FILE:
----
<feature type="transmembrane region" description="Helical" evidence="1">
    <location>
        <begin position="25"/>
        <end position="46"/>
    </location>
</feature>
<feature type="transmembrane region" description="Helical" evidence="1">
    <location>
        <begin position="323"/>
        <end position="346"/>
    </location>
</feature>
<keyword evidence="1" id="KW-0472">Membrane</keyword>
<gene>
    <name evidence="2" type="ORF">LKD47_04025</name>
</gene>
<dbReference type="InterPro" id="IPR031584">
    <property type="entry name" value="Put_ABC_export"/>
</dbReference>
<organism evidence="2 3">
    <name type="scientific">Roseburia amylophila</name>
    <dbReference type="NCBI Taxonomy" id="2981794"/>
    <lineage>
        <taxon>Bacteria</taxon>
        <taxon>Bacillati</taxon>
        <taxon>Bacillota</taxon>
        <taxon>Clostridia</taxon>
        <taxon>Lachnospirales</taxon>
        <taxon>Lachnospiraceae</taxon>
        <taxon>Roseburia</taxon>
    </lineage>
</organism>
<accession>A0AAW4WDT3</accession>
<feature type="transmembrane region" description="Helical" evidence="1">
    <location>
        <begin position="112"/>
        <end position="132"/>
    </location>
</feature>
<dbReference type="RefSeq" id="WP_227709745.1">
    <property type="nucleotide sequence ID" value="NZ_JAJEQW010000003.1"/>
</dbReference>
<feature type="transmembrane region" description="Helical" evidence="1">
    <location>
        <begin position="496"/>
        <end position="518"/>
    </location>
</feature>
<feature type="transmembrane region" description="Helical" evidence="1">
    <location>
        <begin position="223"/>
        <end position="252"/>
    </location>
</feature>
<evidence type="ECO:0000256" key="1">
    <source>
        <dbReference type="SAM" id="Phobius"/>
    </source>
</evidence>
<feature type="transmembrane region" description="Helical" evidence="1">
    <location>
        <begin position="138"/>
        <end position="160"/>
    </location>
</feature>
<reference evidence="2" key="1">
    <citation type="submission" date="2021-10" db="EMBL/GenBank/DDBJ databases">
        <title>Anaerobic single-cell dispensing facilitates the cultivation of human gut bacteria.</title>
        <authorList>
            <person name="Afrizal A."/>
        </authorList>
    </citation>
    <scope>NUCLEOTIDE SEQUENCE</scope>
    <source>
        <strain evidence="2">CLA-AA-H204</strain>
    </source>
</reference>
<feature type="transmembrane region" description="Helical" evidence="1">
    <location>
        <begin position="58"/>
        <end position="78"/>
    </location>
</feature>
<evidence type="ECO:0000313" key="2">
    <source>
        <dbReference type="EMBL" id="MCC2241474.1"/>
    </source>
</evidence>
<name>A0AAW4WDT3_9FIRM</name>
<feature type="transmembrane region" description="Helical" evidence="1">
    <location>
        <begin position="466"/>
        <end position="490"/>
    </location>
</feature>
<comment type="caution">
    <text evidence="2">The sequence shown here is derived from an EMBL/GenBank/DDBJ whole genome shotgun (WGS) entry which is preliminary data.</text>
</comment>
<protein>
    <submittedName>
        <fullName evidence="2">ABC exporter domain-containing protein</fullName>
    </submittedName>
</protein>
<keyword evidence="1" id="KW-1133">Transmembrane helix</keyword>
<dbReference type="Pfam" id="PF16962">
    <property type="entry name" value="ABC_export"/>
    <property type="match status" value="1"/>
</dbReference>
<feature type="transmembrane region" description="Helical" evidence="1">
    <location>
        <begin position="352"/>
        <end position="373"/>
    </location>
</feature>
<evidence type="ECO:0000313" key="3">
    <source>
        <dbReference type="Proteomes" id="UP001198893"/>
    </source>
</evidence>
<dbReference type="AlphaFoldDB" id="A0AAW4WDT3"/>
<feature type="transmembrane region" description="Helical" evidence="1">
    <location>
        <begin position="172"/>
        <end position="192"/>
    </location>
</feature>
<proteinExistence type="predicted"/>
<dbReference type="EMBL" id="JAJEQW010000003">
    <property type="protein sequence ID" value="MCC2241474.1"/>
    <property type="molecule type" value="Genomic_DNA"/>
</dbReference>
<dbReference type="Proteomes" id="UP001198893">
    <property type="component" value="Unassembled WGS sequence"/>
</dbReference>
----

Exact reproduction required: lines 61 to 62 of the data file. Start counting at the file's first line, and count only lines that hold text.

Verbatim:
    <location>
        <begin position="138"/>